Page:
Flying Over the Squares (for small farmers)

The little towns in their squares

light up, as do the scattered

lights of farmyards in the tilting,

fuzzy squares they’re locked in.


I balance a Chilian red

on a bumpy flight out to

one of those squares.


The West is red too,

after we bump to a

cruising altitude through

clouds threatening snow.


I’ve been here before,

but not in this sundown;

in these clouds;

drinking this wine;

in the lines of this poem.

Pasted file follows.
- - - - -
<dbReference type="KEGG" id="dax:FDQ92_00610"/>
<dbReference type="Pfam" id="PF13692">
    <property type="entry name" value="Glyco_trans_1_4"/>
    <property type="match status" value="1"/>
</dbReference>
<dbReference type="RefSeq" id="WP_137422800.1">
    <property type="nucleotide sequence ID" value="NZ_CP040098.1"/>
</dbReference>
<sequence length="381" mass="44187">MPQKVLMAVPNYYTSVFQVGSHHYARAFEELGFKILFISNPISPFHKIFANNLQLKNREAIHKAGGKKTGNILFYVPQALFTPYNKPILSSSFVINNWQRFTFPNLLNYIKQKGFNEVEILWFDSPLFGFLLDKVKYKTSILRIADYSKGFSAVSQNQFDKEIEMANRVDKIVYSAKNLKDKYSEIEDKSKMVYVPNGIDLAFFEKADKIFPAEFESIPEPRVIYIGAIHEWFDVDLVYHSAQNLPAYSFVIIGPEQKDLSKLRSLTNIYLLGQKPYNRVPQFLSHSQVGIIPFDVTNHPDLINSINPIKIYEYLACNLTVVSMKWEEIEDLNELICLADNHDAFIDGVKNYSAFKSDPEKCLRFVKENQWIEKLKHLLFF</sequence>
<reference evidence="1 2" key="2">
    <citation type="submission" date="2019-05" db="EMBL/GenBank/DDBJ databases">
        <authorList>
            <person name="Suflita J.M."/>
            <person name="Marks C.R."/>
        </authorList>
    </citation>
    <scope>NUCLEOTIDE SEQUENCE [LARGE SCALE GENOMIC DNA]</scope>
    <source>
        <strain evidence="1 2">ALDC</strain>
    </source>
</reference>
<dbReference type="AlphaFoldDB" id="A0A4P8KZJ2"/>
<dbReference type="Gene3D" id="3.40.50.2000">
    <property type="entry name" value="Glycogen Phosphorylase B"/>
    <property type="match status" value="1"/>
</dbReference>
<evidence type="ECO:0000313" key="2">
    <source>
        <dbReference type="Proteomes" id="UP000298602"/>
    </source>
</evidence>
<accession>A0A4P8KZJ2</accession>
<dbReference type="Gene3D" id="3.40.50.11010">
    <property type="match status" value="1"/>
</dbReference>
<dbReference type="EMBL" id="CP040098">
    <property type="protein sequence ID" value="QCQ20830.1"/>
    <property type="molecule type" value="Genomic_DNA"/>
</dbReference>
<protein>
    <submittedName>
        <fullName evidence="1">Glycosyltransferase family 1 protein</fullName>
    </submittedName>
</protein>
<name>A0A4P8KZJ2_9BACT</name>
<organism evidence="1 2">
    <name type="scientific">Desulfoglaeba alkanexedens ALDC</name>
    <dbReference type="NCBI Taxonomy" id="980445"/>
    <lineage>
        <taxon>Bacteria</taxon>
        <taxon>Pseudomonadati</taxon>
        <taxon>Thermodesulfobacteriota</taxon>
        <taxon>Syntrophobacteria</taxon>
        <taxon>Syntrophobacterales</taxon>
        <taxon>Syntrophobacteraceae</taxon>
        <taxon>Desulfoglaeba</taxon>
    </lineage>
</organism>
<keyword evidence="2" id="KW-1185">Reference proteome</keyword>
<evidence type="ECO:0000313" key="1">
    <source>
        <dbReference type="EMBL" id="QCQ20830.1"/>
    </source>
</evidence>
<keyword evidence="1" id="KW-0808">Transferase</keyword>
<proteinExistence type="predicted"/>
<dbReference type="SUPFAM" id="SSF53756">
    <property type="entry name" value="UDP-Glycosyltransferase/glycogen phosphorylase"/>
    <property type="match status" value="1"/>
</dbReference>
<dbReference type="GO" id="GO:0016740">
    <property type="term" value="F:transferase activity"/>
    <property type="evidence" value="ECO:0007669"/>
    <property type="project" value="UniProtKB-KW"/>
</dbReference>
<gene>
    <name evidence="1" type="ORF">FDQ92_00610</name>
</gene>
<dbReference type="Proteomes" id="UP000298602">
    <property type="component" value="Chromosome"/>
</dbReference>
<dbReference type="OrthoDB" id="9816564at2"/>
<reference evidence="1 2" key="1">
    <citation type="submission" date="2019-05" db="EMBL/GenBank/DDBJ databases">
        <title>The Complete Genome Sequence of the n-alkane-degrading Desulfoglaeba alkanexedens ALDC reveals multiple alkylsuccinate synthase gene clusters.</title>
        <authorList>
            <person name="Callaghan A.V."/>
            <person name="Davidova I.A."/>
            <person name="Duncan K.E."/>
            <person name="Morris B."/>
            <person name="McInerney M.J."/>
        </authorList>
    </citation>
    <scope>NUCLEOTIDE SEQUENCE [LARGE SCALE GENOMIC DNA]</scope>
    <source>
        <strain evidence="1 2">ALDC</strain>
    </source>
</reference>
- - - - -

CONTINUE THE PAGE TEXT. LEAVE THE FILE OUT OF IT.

Somewhere out there

I’ve been on the last

cool ride in the back

of a truck at evening,

watching a huge moon rise

and knowing this, too,

would be a last.


We knew that time would pass;

we knew we, too, would pass;


we knew that the land

would not forget us

because it never heard

our cries anyway.


We knew it, but

the terrible wrench

of knowing it


again and again—


the land proved careful

about showing us that,


or perhaps even we

might have rebelled.


Perhaps even we

might have blown out

our little lights

in the squares

and called it a night


with no tomorrow.


Land, what would you

have done without

our fierce burning?


What would we have done,

without our fierce burning?


For now, there is the red.


Then, the darkness,

but for the burning.

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